Shortly after purchasing the first comtoise clock, I came across this one at a very good price. The movement is complete, with a wonderful dial, but all the other parts are missing. These parts include the pendulum, weights, weight cords and hooks, and a key.
The clock is marked Gaspard Decloitre à St. Martin d'estreaux. I was not able to find any other clocks by this maker, or in this French village. Saint-Martin-d'Estréaux (as it is now written), is a commune of around 890 inhabitants (2012) in central France. The only interesting landmark in this small village is a war memorial dedicated to the lives lost in the first World War.
Here are the photos of the clock when I received it. One of the first things I did was to clean the enamel dial, which had dirt and sticker residue on it.
In this first photo, notice how the clock was packed. I made the suggestion to the seller that she put cardboard behind the dial to keep it from getting crushed. What she came up with was to wrap a cylinder of cardboard (taller than the front) around the bell, and she also placed a double layer of cardboard over the front of the clock. The clock arrived in perfect shape, and I couldn't be happier.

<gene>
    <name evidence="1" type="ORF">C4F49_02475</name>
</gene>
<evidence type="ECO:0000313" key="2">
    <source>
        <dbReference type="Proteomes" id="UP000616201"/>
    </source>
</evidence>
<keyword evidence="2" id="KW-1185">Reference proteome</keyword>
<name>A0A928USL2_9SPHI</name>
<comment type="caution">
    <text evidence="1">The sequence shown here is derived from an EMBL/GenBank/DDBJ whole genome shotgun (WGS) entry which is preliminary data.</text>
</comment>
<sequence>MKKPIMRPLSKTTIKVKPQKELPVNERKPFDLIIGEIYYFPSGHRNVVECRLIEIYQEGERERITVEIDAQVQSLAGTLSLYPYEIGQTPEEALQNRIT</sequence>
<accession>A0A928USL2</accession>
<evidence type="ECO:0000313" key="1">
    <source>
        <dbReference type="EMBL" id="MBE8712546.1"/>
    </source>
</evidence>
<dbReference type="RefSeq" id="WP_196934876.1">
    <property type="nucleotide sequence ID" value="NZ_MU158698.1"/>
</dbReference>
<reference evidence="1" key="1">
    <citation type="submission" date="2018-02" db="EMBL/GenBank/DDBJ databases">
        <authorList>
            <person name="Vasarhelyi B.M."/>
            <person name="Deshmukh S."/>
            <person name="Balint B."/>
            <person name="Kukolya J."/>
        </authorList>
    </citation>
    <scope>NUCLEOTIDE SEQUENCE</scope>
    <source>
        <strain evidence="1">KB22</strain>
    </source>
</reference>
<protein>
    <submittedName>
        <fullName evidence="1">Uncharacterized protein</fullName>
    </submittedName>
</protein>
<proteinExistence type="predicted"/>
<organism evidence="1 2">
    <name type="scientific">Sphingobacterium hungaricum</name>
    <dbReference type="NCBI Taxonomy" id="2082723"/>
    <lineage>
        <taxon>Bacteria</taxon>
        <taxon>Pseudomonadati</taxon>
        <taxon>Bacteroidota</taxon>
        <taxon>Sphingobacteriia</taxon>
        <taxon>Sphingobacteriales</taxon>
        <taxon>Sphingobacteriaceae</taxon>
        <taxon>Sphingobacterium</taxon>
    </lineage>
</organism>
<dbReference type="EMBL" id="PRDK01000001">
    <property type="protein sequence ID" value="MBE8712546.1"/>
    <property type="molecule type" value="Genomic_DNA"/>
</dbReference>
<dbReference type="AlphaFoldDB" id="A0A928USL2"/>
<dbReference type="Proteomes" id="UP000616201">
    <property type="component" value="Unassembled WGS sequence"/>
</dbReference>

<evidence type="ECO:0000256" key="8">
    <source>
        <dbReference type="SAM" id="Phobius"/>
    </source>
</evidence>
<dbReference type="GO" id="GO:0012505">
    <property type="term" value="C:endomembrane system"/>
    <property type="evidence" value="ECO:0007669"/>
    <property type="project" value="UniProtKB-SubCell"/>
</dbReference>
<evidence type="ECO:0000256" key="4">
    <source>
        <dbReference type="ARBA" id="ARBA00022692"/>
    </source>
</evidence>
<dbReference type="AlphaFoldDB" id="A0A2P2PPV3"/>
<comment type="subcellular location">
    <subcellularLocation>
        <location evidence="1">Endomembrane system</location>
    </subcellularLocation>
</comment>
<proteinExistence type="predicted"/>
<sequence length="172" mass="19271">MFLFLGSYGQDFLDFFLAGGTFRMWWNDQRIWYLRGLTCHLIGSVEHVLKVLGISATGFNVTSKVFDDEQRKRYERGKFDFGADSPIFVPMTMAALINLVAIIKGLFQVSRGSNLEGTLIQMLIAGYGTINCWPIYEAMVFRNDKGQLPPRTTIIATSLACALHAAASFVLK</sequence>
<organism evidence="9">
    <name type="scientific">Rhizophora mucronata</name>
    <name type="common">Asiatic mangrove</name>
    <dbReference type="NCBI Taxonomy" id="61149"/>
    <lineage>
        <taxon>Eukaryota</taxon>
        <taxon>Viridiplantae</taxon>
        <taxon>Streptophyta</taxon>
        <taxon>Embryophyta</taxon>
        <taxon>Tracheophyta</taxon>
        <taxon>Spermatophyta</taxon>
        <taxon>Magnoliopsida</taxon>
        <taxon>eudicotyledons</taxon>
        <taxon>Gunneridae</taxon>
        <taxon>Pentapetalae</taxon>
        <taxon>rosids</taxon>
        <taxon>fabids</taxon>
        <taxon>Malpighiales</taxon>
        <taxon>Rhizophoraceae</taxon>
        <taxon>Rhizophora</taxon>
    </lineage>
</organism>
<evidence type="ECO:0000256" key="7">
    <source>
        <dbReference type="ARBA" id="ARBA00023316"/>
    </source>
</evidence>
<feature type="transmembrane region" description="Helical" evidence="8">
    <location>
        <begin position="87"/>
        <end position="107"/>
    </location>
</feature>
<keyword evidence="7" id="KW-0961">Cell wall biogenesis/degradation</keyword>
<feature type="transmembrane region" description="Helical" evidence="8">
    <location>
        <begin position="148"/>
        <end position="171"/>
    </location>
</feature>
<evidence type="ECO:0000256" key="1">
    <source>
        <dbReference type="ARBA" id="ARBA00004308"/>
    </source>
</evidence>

The rest of the "before" photos show the clock with the dial cleaned, but everything else "as is". The clock is much larger than the previous one. This clock is 19" tall, and 11" wide, while the previous comtoise was 16" x 10".
The movement on this one was absolutely filthy, with lots of rust on the lower half.
I believe the bell may have been dropped and partially broken.
Notice the bent levers on the detent.
Note the completely blackened and filthy gear teeth and crossings.
Doors and panels with severely deteriorated finish.
One old hinge repair.
You can see spider webs in between the frames.
Heavy pitting on the base.
Part 2 will show the various repairs to the clock.